Tag Archives: Roman Polanski

Full of Sound and Fury: The Tragedy of Macbeth

The Tragedy of Macbeth

Back in the early 70s, the Third Ear Band were the festival band. Wherever there was mud, cider and an outdoor PA system, there would be Glenn Sweeney’s merry band with their strings and their hand drums, wigging out on some epic jam which somehow managed to blend together the collective folk music of half the world. Curiously, only when they were asked to provide an explicitly period soundtrack did they find it necessary to add an electronic synthesizer to their line-up. Simon House, later of Hawkwind, joined the group for the Macbeth soundtrack and left shortly after. He played a VCS-3, a keyboard-free analogue synth beloved of Brian Hodgson and Delia Derbyshire (not to mention Karlheinz Stockhausen), and designed in London by the composers Tristram Cary and Peter Zinovieff (with engineer David Cockerell).

This sudden addition of electricity to the previously acoustic group seems to suggest an understanding that the sheer macabre weirdness of Shakespeare’s play – especially as interpreted by Roman Polanski and Kenneth Tynan – demanded something other, some element of fantasy that went beyond what could be notated on manuscript paper.

For a group whose previous compositions averaged close to 10 minutes in length, the Third Ear Band are here remarkably restrained. The extended prog-rock ragas of Alchemy and its eponymous sequel are here compressed to clips of but a few seconds’ length. And for most of the play’s first act, they stick to a fairly straight medievalism, the pentatonic melismas of Paul Minns’s oboe doing a serviceable imitation of a twelfth-century shawm. The only note of something sinister – and obviously anachronistic – comes from the bass playing of Paul Buckmaster: one minute plunging into psych head music, the next evoking the drones of the tambura in Hindustani classical music. This soundtrack was Buckmaster’s only recording with the Third Ear Band, a performance turned in between arrangement work on Leonard Cohen’s Songs of Love and Hate and Miles Davis’s On the Corner.

As Shakespeare’s story grows darker and weirder, so too does the music. While Macbeth contemplates murdering Duncan, a fizzling hum of shuddering VCS-3 and scraping guitar noise underscores the famous ‘Is this a dagger I see before me?’ soliloquy. Upon the deed itself, a wild dervish of free improvisation. As the film draws towards its conclusion, with the army approaching upon the hill and mist engulfing the screen, a thick fog of dissonance drifts in likewise, seemingly emerging directly from precisely the kind of snaking modal oboe line which had once seemed to speak of happier times. As Macbeth finally meets his end, high tremolando violin merges with more VCS-3 in a pitch of piercing tinnitus.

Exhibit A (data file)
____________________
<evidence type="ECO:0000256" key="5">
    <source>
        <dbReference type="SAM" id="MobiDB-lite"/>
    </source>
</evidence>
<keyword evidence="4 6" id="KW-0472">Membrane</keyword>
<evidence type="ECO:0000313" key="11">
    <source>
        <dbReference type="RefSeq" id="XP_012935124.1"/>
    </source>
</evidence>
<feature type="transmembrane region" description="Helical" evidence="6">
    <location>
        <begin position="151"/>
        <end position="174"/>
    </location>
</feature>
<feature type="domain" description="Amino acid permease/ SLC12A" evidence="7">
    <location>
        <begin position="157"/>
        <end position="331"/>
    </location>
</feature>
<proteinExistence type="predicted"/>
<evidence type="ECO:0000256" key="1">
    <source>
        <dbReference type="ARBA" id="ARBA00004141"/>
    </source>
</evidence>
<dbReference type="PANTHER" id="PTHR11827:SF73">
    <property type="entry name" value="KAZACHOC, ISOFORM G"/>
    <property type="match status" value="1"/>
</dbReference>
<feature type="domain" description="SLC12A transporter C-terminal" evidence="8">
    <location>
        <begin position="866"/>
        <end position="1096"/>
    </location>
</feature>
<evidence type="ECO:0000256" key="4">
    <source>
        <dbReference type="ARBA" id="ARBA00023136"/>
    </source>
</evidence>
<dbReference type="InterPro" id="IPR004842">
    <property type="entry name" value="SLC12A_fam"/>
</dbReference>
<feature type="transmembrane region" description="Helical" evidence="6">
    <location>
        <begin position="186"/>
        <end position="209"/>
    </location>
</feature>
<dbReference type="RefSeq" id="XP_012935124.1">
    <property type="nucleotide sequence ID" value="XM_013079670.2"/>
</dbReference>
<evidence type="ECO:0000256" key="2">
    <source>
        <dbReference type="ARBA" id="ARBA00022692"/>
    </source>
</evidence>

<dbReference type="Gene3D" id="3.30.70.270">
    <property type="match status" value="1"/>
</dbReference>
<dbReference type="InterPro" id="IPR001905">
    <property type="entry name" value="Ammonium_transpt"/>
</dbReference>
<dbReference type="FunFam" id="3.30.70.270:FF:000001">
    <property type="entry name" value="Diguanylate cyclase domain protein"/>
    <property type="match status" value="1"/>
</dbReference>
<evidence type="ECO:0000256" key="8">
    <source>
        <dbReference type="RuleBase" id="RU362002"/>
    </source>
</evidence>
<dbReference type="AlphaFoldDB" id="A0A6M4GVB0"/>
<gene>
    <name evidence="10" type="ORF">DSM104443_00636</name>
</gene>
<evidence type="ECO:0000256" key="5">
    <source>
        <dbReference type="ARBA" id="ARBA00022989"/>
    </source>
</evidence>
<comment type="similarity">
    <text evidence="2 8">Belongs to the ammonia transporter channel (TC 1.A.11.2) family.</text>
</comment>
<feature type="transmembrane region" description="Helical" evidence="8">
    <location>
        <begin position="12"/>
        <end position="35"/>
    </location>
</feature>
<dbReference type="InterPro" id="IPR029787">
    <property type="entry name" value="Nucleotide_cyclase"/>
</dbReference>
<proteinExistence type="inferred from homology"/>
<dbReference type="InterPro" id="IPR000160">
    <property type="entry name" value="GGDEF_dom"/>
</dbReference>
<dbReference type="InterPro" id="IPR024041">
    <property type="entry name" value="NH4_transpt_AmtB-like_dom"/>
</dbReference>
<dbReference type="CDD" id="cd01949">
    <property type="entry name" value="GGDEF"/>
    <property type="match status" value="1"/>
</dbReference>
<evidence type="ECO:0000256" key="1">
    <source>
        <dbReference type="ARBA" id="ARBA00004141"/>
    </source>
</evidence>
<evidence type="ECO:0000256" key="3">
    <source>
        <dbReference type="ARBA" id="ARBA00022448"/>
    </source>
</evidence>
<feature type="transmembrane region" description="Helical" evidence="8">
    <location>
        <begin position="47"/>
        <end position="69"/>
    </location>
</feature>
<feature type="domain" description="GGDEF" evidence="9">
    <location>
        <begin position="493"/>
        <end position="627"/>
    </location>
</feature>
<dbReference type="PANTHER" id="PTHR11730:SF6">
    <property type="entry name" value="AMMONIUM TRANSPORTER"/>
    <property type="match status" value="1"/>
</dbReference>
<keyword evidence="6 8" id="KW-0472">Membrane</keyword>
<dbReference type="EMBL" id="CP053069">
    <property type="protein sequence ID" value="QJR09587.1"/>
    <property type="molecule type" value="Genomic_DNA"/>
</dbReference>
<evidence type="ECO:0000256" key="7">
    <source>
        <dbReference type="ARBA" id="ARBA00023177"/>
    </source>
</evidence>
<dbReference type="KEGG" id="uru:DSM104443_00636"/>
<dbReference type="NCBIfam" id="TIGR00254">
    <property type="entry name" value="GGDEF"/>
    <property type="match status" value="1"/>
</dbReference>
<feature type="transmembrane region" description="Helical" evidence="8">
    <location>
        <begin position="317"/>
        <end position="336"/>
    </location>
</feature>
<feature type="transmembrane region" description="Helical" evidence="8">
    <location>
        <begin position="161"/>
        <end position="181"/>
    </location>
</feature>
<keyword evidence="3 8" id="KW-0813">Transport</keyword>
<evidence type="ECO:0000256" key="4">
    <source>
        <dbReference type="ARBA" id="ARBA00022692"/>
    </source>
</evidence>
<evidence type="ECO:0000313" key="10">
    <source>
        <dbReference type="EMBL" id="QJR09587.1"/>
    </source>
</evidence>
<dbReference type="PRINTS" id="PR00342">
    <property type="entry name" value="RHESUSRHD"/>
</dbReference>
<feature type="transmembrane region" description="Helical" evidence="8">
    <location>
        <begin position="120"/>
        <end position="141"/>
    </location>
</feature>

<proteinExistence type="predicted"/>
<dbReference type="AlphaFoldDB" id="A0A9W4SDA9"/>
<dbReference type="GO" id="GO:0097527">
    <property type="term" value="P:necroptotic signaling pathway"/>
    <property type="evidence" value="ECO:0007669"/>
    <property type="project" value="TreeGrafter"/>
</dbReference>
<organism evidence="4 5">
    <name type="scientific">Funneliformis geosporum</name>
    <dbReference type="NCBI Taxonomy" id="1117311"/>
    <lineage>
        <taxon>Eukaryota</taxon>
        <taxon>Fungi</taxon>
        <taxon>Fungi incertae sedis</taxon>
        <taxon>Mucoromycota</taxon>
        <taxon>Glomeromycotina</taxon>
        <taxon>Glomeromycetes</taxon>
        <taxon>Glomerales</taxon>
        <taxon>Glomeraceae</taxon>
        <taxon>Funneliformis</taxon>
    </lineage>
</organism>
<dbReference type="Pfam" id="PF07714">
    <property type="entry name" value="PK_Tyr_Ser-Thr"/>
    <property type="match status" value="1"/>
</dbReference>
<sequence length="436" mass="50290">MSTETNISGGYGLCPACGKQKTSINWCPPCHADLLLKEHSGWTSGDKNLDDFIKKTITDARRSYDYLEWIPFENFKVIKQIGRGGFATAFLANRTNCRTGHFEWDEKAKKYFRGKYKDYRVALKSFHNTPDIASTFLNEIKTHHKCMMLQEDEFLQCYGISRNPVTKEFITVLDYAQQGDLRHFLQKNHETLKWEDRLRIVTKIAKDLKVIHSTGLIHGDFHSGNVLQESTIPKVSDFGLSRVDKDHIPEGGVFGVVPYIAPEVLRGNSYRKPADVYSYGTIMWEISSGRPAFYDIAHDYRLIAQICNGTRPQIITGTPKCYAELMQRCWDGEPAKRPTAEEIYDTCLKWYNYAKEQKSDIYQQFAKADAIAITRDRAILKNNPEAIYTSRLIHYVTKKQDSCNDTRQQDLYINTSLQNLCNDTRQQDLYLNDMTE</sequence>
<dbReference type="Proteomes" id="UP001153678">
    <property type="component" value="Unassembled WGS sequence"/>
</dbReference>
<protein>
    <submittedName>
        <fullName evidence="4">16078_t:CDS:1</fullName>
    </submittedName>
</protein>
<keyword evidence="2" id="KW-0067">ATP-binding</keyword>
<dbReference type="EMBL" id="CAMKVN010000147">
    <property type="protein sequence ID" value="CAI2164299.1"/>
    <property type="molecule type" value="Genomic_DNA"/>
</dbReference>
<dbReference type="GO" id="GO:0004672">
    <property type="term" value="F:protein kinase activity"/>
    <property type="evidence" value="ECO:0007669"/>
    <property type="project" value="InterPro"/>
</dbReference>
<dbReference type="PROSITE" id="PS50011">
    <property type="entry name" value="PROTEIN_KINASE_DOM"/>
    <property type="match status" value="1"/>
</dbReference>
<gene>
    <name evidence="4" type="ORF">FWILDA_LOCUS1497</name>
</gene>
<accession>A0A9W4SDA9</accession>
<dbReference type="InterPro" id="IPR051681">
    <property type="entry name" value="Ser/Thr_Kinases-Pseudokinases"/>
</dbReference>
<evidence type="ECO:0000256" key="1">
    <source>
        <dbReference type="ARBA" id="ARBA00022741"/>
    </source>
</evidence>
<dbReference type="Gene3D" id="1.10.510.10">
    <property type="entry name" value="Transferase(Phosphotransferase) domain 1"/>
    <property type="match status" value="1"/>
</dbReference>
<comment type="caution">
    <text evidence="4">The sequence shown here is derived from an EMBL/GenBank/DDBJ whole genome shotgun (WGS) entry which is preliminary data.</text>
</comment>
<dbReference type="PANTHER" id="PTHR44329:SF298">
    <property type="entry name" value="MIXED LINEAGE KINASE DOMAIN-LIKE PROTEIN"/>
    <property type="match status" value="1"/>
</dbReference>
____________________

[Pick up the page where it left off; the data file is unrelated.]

The Third Ear Band’s music for this film has been compared to both the chamber music of György Ligeti and Masaru Sato’s soundtrack to Kurosawa’sThrone of Blood(1957). The Tragedy of Macbeth has often been called the bloodiest of all Shakespeare films. With its murderous tones, forever teetering on the edge of some horror, this music may be bloodier still.

Robert Barry

Reel Sounds: Ominous Silences – Knife in the Water

Knife in the Water

The story of Krzysztof Komeda provides a very good argument for US health reform. While in the States at the end of the 60s to compose the music for Rosemary’s Baby, the Polish jazz pianist sustained severe head injuries in a random accident. Lacking any health insurance, he was unable to get treatment and immediately put on a plane back to Poland. He died shortly afterwards without regaining consciousness. He had been one of Poland’s most celebrated jazz musicians, and the first to start a modern jazz group in Poland. His distinctive style was characterised by a mix of the cool school of Gerry Mulligan and the Modern Jazz Quartet, mixed with the bebop he’d witnessed at tiny jam sessions in a basement in Krakow. Under the influence of his years spent composing film scores, his 1965 album, ‘Astigmatic’, was noted for its unique approach to structure, and came to signal a whole new European influence on the development of jazz.

Markedly different from the Wagnerian approach of most Hollywood composers at the time, notably in the way it attaches leitmotifs to specific characters or themes and so on, Komeda’s music for Roman Polanski’s Knife in the Water (1962) acts more like punctuation, breaking up the tension of the dialogue scenes almost theatrically. But, as Steven Shaviro has commented, the most noteworthy thing about what he calls the ‘scansion’ of the soundtrack is its frequent recourse to silence. Tension is built up, not by the hysterical maximalism of Bernard Herrmann, but through gaps and absences. It is the horror of reading a crucial life-or-death document, partially blacked out by the censor’s pen. At what we might consider the dramatic climax of the film there are no swirling crescendos of discordant strings, no pounding brass or crashing cymbals, just a wandering bassline, circling, seemingly aimlessly, around some indistinct tonality, never quite resolving itself, or finding its home.

Robert Barry